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2014 Infiniti Q50 Introduction

Sporting a fresh design, new technology and a new name, the all-new 2014 Infiniti Q50 is a rear-wheel-drive compact luxury four-door that replaces the Infiniti G37 sedan.

The new nomenclature is the brainchild of erstwhile Infiniti president Johan De Nysschen, the former Audi executive who stuck around just long enough to shake up the company’s naming scheme before heading out the door to Cadillac. While the concept of using a single letter across the brand is logical on paper, the change has left some confused. When you tell someone you’re driving a Q50, expect the response to be, “Is that an SUV?”

Name aside, the Infiniti Q50 sedan has much to offer someone looking for a unique alternative to usual German suspects: Sophisticated design, a powerful V6 engine and plentiful technology features. And while it might not perform like a BMW 3 Series sedan, the Q50 is more engaging to drive than its Mercedes-Benz C-Class counterpart.

Two powertrains are available: the standard Q50 uses a 3.7-liter, 328-horsepower V6 and comes in base, Premium and performance-oriented S variants. The Q50 Hybrid pairs a 3.5-liter V6 with a 50-kw electric motor, along with a lithium-ion battery pack for a net output of 354 hp. Both standard and hybrid Q50s are available with all-wheel drive, and all models come with a 7-speed automatic transmission.

Driving characteristics are mixed. Acceleration is plenty fast (especially in sport mode with the Q50S), brakes are confident, and handling rivals that of the Mercedes-Benz C-Class or Lexus IS, particularly around town. But steering is perhaps the Q50’s biggest shortcoming; it lacks feedback and feels numb, especially for those used to the BMW steering feel. The car goes where you point it, but has a hollow characteristic like a USB-powered steering wheel hooked up to a home video game console. When pushed hard around corners, the Q50 starts to show its weaknesses in the form of slipping tires and body roll, so we’d say the Q50 is a better freeway cruiser than a track-day star.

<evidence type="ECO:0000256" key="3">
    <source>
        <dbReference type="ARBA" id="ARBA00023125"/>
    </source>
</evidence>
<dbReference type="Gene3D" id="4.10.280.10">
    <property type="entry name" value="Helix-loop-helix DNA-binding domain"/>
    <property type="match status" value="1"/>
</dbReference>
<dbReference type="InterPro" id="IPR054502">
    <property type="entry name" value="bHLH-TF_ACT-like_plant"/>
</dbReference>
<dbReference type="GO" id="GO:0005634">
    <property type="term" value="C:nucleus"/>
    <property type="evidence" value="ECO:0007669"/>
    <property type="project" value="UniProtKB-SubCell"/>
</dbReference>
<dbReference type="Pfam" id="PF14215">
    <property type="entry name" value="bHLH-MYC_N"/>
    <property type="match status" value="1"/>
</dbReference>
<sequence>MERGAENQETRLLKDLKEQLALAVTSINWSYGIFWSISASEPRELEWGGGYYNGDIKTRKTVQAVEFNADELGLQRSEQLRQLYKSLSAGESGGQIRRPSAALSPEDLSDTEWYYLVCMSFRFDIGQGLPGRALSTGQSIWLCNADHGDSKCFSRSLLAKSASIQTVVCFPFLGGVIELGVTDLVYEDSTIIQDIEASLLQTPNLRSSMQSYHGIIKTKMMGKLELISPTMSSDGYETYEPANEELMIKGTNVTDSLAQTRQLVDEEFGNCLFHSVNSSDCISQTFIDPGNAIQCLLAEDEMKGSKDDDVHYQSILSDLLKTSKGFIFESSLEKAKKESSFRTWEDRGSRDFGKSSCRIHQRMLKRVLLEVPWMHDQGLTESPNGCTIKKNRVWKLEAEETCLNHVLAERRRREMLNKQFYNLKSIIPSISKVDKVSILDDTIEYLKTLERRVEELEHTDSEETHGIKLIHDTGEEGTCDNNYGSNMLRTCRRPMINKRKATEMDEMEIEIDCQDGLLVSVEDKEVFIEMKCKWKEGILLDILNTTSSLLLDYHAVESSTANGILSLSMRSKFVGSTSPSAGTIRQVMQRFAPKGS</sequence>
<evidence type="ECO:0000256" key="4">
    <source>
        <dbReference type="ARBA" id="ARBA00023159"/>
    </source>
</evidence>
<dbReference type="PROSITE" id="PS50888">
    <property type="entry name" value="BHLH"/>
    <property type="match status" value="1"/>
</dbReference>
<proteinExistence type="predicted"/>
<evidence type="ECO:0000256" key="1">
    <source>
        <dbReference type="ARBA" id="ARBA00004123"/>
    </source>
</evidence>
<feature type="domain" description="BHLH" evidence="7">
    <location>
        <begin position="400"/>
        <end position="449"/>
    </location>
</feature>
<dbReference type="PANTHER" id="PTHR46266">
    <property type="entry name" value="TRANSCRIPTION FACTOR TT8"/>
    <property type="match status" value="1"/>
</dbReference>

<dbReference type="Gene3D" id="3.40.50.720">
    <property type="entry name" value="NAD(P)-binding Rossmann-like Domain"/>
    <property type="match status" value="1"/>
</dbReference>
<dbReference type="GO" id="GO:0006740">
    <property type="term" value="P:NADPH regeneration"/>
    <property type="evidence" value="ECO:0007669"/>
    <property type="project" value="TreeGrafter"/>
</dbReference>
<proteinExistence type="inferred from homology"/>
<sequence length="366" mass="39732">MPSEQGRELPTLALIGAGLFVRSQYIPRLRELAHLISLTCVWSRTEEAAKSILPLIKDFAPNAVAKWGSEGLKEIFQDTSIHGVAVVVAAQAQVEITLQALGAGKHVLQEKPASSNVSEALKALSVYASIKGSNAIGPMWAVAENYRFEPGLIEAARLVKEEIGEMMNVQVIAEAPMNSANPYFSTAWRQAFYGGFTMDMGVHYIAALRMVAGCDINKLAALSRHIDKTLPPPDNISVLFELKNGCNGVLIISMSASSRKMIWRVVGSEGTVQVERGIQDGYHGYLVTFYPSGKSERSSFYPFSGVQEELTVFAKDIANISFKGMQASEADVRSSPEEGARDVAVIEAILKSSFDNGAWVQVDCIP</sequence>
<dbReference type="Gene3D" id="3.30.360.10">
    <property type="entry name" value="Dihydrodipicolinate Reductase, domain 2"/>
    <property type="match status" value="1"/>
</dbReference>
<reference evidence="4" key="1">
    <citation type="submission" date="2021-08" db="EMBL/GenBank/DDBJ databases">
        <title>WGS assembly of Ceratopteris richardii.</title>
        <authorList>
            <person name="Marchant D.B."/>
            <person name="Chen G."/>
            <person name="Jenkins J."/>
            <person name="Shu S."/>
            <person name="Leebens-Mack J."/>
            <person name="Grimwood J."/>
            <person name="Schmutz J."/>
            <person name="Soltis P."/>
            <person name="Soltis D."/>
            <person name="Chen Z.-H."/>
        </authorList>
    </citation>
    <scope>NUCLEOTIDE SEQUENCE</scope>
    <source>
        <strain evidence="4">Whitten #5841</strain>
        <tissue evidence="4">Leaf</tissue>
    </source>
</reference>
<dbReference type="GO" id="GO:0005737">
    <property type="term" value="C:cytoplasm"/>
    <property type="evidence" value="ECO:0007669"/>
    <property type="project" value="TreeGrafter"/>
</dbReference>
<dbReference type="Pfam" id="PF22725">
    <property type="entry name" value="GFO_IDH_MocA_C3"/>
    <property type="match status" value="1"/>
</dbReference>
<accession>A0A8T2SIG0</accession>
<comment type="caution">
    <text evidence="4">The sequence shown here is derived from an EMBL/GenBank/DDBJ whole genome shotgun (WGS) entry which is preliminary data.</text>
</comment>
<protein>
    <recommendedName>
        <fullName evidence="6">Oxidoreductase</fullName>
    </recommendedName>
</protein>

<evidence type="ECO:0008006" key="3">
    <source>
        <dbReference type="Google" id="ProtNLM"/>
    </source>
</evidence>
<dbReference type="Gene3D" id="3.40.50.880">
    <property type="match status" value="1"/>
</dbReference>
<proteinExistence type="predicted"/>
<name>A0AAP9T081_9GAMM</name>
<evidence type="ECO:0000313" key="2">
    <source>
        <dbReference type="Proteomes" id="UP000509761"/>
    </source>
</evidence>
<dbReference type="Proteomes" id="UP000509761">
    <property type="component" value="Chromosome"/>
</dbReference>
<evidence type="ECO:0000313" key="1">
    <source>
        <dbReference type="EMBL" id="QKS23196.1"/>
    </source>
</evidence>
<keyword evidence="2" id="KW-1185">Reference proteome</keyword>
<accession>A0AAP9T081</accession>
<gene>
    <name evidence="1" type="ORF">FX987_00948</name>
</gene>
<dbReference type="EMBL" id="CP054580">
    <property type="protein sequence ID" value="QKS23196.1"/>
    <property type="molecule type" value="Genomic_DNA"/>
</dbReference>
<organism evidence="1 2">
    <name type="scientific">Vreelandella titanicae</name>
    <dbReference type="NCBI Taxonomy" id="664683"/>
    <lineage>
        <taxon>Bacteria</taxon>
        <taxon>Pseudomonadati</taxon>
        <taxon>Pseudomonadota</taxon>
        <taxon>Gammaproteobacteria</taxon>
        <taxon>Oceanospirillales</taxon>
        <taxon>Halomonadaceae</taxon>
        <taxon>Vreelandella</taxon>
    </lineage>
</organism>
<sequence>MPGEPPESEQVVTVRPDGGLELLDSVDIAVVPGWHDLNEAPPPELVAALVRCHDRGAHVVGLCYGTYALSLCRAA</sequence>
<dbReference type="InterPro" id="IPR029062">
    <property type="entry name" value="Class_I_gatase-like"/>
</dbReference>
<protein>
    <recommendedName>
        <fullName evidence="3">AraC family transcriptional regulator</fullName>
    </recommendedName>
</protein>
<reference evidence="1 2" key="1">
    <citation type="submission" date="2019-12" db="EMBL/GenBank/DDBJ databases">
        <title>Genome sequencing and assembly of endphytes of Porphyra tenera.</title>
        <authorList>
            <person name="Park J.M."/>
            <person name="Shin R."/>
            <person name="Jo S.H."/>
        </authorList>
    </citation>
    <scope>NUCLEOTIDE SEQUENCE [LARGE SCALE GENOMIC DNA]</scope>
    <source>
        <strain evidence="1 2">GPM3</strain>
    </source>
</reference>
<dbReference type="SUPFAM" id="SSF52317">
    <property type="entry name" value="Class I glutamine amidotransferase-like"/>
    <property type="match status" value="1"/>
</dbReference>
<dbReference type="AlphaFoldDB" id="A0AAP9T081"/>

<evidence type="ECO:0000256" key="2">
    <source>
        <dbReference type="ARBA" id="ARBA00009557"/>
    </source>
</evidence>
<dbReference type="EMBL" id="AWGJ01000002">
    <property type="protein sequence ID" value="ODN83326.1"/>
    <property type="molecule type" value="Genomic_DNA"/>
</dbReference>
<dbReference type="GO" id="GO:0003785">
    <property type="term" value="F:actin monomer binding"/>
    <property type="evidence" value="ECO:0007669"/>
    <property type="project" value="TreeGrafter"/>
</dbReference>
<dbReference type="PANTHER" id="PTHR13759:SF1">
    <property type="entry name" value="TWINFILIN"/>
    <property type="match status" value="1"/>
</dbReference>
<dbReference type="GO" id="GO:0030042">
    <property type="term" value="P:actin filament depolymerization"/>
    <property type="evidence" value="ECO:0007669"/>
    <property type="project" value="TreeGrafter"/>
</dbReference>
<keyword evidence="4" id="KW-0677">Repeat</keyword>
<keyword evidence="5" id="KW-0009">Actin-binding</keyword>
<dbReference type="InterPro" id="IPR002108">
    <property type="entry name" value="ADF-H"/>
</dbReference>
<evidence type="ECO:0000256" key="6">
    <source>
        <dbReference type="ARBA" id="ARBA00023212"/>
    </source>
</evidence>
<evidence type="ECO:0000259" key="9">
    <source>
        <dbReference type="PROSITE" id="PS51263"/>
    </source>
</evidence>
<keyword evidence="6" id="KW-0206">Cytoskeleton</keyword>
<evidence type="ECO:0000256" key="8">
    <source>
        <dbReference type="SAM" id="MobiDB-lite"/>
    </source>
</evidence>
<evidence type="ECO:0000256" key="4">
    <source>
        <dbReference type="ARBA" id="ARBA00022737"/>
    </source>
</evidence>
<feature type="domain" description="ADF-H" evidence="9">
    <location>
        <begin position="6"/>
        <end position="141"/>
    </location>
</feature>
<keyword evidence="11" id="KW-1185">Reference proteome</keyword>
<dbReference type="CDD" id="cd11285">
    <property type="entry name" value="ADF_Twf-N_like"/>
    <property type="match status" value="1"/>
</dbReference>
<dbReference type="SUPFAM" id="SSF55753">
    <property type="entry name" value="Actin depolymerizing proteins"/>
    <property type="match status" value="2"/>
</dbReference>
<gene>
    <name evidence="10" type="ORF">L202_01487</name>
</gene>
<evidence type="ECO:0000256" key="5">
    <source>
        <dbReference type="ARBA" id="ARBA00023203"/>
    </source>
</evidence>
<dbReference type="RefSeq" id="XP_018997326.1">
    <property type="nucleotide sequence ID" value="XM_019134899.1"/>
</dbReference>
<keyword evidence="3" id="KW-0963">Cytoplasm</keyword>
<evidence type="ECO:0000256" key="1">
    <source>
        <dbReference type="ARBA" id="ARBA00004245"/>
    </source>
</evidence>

Fuel economy for the base gasoline-powered Infiniti Q50 with rear-wheel drive is EPA-rated at 20/30 mpg City/Highway for and 20/29 mpg City/Highway for Q50 Premium and Q50 S models, which is within a mile per gallon or two of most competitors’ V6 engines. Gas mileage drops to 19/27 mpg City/Highway on all models with all-wheel drive. Hybrid Q50 Premium models achieve 29/26 mpg City/Highway, while Q50 S hybrids get 28/34 mpg City/Highway. Fuel economy also drops on hybrids to an EPA-estimated 28/35 mpg for Q50 Hybrid AWD and 27/31 mpg for Q50S Hybrid AWD.

Interior execution is well done, with a simple and elegant cabin design. It’s cleaner than a BMW 3 Series interior, and feels more inviting than the Audi A4’s stark, Bauhaus-style cabin. Seats, however, are large, good for large males but won’t fit an average-size female.

The Infiniti InTouch infotainment system uses two large screens in the center stack: one that displays the map, and another that controls audio, navigation, phone, apps and vehicle settings. We like this setup, which allows users to access other information while still being able to see where they are on the road. The interface is a combination of touchscreen, hard buttons, and a round control knob on the center console, like a mini version of iDrive. The redundancy aims to pacify both screen-touchers and button-pushers, and for the most part is easy to use. However, we found some functions laborious to access, and we found the voice recognition was mediocre at best.

Competitors to the Infiniti Q50 include the Audi A4, BMW 3 Series, Cadillac ATS, Lexus IS and Mercedes-Benz C-Class.

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